post #51 of 92
I'd third Basic Brilliance. I also really really love Kate Quinn Organics (but they can be expensive unless a good sale is going on).

Oh, and also Baby Soy! And Under the Nile.

I actually buy a lot of stuff at Carters - mostly short and long sleeve plain white Onesies and cotton pants in all colors.

My thing is also that I want my 9 month old in comfortable clothing. I hate all that dressy stuff often found at places like Gymboree, etc. i.e. shirts with collars or rough pants.
post #52 of 92
The problem I see with rigidly gendered clothing is that girls can get away with wearing "boy" things and just be called tom boyish. But trying to find some nice purple or pink boy things is awfully, awfully hard. DS1 loves pink - loves, loves, LOVES it but we can only find pink boy shirts in the dress department, and not in just plain t shirts. I end up thrifting to find pink shirts and then doing some crafting on them to make them more "him" than just a boy wearing a girl shirt.

we do a lot of basic t shirts (solids and stripes) and comfy pants from Old Navy (like this)

For little boys, we love Zutano. I love their prints and stripes and the fact that they are rarely emblazoned with trucks/sports/etc.. Here's my youngest wearing a great orange/green combination.

we also like Conceptual Tea, like this outfit

Not sure what your weather is like, but I adore little sweaters on baby boys as well. This one is from my baby sister, so it's over 20 years old (my mom saved it for me).
post #53 of 92
Quote:
Originally Posted by thehighernest View Post
I also really really love Kate Quinn Organics (but they can be expensive unless a good sale is going on).
When she does have a sale, it's great. I bought a shirt and a velvet corduroy jacket from there on clearance a couple of years ago. The jacket was too big so ds should be able to wear it soon. The shirt is dressy and he adores it.
post #54 of 92
Quote:
Originally Posted by Alathia View Post
The problem I see with rigidly gendered clothing is that girls can get away with wearing "boy" things and just be called tom boyish. But trying to find some nice purple or pink boy things is awfully, awfully hard. DS1 loves pink - loves, loves, LOVES it but we can only find pink boy shirts in the dress department, and not in just plain t shirts. I end up thrifting to find pink shirts and then doing some crafting on them to make them more "him" than just a boy wearing a girl shirt.
We love DS in his pink and purple Ralph Lauren Polos. To add additional colors we layer them with long sleeve t-shirts in contrasting colors.

If you don't want to pay full price, Marshall's and Steinmart carry them for about $11.
post #55 of 92
Quote:
Originally Posted by thehighernest View Post
I'd third Basic Brilliance. I also really really love Kate Quinn Organics (but they can be expensive unless a good sale is going on).

Oh, and also Baby Soy! And Under the Nile.

I actually buy a lot of stuff at Carters - mostly short and long sleeve plain white Onesies and cotton pants in all colors.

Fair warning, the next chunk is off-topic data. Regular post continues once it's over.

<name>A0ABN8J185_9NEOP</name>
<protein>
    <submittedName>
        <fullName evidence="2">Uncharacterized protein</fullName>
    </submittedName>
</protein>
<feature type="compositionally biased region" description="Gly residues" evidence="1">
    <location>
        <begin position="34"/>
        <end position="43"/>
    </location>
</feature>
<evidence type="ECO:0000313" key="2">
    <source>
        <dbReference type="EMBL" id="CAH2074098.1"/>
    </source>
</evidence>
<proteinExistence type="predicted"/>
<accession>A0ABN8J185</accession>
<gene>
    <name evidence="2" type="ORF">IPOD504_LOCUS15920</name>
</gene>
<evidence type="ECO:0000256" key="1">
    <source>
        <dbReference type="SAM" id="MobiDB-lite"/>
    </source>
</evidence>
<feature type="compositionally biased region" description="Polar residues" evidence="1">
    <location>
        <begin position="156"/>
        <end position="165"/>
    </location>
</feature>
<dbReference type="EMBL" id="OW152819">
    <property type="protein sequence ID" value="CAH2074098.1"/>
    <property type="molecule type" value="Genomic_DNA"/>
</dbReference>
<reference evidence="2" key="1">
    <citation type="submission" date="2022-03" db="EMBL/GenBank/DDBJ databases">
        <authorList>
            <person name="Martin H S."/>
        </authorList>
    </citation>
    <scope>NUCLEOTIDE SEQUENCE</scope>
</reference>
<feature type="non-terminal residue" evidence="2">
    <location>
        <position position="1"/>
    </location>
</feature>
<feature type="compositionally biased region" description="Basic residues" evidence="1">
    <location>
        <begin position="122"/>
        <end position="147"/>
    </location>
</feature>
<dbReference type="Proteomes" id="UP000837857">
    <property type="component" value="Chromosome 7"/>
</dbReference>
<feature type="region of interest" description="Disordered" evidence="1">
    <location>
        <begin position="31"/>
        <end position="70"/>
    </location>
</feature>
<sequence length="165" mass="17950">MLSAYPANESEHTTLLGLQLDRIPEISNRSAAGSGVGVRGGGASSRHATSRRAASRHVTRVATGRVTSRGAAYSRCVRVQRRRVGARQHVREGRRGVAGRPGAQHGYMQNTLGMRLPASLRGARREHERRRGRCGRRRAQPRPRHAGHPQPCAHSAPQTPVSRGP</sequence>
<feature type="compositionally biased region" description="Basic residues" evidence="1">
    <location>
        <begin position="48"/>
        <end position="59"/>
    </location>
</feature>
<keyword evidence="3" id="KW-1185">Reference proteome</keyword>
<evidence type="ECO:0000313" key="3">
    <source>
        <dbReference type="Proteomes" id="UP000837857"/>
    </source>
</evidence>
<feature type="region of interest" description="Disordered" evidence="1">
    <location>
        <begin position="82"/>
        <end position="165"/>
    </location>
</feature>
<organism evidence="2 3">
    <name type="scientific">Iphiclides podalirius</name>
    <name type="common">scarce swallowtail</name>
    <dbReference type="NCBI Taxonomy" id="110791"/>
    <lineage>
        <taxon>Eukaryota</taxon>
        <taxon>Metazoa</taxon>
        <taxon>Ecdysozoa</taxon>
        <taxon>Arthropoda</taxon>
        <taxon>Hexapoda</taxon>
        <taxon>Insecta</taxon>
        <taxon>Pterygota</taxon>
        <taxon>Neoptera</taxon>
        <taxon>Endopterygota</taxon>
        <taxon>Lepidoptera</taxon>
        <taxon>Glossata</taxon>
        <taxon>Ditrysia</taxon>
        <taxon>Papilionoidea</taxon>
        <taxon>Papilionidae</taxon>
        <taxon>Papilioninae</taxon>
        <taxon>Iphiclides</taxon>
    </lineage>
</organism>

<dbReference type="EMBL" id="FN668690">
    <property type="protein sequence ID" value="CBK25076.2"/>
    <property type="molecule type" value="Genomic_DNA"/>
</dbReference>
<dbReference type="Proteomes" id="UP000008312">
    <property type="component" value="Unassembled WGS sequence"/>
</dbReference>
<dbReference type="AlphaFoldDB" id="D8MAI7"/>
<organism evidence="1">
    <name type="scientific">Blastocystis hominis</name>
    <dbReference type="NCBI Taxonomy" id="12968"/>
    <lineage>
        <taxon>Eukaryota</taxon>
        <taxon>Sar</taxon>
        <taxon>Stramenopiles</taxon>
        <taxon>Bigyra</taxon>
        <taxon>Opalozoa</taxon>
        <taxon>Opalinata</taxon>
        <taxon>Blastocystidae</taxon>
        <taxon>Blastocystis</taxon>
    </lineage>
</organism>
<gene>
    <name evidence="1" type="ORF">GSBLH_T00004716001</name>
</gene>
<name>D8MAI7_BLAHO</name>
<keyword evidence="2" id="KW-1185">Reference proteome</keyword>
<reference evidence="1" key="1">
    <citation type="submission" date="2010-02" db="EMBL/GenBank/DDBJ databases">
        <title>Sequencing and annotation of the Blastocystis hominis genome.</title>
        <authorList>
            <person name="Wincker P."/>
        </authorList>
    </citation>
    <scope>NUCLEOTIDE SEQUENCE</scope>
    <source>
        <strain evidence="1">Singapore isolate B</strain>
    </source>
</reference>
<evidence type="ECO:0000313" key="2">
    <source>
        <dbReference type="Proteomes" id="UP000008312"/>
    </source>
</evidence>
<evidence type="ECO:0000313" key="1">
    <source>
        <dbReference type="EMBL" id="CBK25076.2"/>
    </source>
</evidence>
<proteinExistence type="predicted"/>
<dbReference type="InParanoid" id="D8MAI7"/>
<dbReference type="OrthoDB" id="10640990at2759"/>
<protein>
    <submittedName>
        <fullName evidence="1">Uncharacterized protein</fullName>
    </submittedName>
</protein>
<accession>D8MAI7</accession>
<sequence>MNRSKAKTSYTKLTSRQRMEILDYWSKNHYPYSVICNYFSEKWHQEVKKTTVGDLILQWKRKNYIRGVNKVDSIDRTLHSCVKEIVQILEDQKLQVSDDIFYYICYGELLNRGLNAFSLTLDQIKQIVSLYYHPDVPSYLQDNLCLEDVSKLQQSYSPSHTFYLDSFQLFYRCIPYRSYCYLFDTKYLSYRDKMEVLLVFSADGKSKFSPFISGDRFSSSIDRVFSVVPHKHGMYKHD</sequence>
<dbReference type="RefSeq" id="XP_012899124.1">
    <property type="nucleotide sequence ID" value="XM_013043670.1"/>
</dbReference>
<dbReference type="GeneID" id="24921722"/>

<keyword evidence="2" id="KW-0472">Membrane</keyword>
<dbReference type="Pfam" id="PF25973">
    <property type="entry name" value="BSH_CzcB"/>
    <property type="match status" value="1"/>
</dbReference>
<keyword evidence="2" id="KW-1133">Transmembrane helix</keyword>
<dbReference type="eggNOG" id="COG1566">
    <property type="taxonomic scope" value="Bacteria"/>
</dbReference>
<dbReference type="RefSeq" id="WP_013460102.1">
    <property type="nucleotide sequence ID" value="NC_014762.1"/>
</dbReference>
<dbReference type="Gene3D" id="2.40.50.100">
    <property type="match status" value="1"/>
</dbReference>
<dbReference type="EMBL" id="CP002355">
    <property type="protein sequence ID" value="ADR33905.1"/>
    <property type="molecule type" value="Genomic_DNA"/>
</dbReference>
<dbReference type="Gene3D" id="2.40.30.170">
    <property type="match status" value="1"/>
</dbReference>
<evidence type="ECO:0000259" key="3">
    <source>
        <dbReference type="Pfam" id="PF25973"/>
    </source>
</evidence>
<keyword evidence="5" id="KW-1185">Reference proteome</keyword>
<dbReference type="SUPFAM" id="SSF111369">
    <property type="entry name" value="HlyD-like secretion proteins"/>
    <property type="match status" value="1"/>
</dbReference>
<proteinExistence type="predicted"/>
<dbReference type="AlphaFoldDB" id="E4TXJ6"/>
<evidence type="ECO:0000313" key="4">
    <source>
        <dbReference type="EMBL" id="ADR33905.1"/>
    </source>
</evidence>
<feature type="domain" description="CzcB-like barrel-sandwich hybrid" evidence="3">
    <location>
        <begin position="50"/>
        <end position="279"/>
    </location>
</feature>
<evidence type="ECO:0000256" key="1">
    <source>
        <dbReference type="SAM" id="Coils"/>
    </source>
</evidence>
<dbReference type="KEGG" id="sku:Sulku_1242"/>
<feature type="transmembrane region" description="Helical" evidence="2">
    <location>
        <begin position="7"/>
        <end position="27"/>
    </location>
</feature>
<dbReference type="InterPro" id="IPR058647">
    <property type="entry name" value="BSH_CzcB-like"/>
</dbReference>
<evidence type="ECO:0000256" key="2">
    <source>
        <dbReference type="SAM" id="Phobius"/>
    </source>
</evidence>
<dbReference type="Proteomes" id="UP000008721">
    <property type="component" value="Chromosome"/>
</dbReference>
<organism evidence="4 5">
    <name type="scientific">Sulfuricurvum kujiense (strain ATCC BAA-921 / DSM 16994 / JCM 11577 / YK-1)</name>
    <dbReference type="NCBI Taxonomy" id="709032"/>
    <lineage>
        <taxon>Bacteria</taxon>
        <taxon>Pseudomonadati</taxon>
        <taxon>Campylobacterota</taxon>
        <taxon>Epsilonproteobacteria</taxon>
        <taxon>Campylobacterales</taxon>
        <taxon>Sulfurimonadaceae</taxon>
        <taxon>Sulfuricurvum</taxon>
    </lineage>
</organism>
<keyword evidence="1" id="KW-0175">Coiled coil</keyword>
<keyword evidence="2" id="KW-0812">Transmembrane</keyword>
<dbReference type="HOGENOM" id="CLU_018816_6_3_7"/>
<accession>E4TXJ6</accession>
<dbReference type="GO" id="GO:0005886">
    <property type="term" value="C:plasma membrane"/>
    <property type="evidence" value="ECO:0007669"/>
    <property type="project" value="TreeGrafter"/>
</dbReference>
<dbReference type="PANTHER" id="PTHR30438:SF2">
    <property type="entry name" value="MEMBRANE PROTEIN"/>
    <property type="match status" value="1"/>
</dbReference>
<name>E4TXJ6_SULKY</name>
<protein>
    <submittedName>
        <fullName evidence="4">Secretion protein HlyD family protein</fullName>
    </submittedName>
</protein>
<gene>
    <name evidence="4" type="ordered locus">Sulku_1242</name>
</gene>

My thing is also that I want my 9 month old in comfortable clothing. I hate all that dressy stuff often found at places like Gymboree, etc. i.e. shirts with collars or rough pants.
I don't know if you're familiar, but there's a discount website called The Mini Social and I've seen all three brands on sale there. You can get really good deals (I get a lot of cool toys on there too). The only downside to the site is that it takes forever to ship: most things I order from other websites come within a week, but it usually takes about a month before they even ship.

/Not affiliated with them in any way
post #56 of 92
Quote:
Originally Posted by NYCVeg View Post
The problem with rigidly gendered clothing, IMO, is that it enforces norms about who or what a child can be/like based on their gender. There are many girls who like butterflies and ballet, of course, but the way the clothing is marketed and designed makes it seem as though 1) girls are supposed to like those things, 2) boys are not and 3) any child who doesn't conform to those expectations is somehow "wrong." So I would say the problem isn't that clothing with trucks on it is marketed to boys but that the same clothing is NOT marketed, EVER, to girls. The worst to me is the clothing that is plastered with stereotype-enforcing slogans: pink toddler shirts that say things like "Diva" or "Future Shopper" and so on.

It's the same with toys: I don't know a toddler boy out there who doesn't like to push around a doll or stuffed animal in a toy baby stroller, but most of the strollers are pink (designating that they're for "girls") and located in the "girls'" section of the toy store.

My dd wears dresses, but she also wears dinosaur pajamas. She wears pink and purple, but also red and navy blue and green (which I often have to buy in the boys' department...sigh). If she decides that pink is her favorite color and the only thing she wants to wear, that's fine with me. But I don't want her ever to feel that pink is a color she HAS to like and wear simply because she's a girl, or that there are certain colors/styles/toys/hobbies that are off-limits to her because she's a girl.